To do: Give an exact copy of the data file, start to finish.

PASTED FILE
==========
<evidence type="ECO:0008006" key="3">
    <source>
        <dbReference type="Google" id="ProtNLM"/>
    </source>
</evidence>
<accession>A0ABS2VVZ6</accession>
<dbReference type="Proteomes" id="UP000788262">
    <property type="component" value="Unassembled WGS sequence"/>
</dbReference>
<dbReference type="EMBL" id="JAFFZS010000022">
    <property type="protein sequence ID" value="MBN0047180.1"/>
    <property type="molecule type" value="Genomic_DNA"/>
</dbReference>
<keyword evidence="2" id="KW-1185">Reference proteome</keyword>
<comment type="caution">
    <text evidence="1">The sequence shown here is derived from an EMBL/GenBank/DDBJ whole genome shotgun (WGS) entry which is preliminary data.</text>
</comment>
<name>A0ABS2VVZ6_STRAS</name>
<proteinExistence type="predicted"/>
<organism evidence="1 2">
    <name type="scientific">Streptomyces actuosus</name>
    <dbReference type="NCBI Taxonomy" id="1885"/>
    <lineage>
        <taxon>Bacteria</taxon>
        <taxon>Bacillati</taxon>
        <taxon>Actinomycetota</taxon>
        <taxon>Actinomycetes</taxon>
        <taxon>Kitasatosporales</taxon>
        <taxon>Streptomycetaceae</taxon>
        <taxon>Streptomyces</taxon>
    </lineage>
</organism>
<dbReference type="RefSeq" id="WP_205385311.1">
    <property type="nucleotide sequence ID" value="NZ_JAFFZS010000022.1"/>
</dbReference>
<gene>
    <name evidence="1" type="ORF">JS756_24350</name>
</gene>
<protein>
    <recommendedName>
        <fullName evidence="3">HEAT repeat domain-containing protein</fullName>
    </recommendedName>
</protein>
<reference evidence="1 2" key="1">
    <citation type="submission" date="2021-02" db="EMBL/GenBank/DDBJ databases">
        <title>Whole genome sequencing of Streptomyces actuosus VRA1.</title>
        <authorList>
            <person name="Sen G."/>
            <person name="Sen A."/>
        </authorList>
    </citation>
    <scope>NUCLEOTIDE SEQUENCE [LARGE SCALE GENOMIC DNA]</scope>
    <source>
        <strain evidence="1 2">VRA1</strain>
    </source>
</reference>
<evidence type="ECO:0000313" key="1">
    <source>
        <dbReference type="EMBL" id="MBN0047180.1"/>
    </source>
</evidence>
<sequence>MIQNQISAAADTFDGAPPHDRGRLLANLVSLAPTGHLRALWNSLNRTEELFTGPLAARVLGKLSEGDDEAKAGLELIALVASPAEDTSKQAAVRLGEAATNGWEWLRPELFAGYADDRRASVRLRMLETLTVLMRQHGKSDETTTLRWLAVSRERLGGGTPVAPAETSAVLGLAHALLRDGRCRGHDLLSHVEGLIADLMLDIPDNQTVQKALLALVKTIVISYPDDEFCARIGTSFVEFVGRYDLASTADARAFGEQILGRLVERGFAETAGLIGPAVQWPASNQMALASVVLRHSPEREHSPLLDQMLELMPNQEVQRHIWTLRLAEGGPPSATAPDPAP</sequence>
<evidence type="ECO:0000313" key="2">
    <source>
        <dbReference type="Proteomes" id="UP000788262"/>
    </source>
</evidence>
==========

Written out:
<evidence type="ECO:0008006" key="3">
    <source>
        <dbReference type="Google" id="ProtNLM"/>
    </source>
</evidence>
<accession>A0ABS2VVZ6</accession>
<dbReference type="Proteomes" id="UP000788262">
    <property type="component" value="Unassembled WGS sequence"/>
</dbReference>
<dbReference type="EMBL" id="JAFFZS010000022">
    <property type="protein sequence ID" value="MBN0047180.1"/>
    <property type="molecule type" value="Genomic_DNA"/>
</dbReference>
<keyword evidence="2" id="KW-1185">Reference proteome</keyword>
<comment type="caution">
    <text evidence="1">The sequence shown here is derived from an EMBL/GenBank/DDBJ whole genome shotgun (WGS) entry which is preliminary data.</text>
</comment>
<name>A0ABS2VVZ6_STRAS</name>
<proteinExistence type="predicted"/>
<organism evidence="1 2">
    <name type="scientific">Streptomyces actuosus</name>
    <dbReference type="NCBI Taxonomy" id="1885"/>
    <lineage>
        <taxon>Bacteria</taxon>
        <taxon>Bacillati</taxon>
        <taxon>Actinomycetota</taxon>
        <taxon>Actinomycetes</taxon>
        <taxon>Kitasatosporales</taxon>
        <taxon>Streptomycetaceae</taxon>
        <taxon>Streptomyces</taxon>
    </lineage>
</organism>
<dbReference type="RefSeq" id="WP_205385311.1">
    <property type="nucleotide sequence ID" value="NZ_JAFFZS010000022.1"/>
</dbReference>
<gene>
    <name evidence="1" type="ORF">JS756_24350</name>
</gene>
<protein>
    <recommendedName>
        <fullName evidence="3">HEAT repeat domain-containing protein</fullName>
    </recommendedName>
</protein>
<reference evidence="1 2" key="1">
    <citation type="submission" date="2021-02" db="EMBL/GenBank/DDBJ databases">
        <title>Whole genome sequencing of Streptomyces actuosus VRA1.</title>
        <authorList>
            <person name="Sen G."/>
            <person name="Sen A."/>
        </authorList>
    </citation>
    <scope>NUCLEOTIDE SEQUENCE [LARGE SCALE GENOMIC DNA]</scope>
    <source>
        <strain evidence="1 2">VRA1</strain>
    </source>
</reference>
<evidence type="ECO:0000313" key="1">
    <source>
        <dbReference type="EMBL" id="MBN0047180.1"/>
    </source>
</evidence>
<sequence>MIQNQISAAADTFDGAPPHDRGRLLANLVSLAPTGHLRALWNSLNRTEELFTGPLAARVLGKLSEGDDEAKAGLELIALVASPAEDTSKQAAVRLGEAATNGWEWLRPELFAGYADDRRASVRLRMLETLTVLMRQHGKSDETTTLRWLAVSRERLGGGTPVAPAETSAVLGLAHALLRDGRCRGHDLLSHVEGLIADLMLDIPDNQTVQKALLALVKTIVISYPDDEFCARIGTSFVEFVGRYDLASTADARAFGEQILGRLVERGFAETAGLIGPAVQWPASNQMALASVVLRHSPEREHSPLLDQMLELMPNQEVQRHIWTLRLAEGGPPSATAPDPAP</sequence>
<evidence type="ECO:0000313" key="2">
    <source>
        <dbReference type="Proteomes" id="UP000788262"/>
    </source>
</evidence>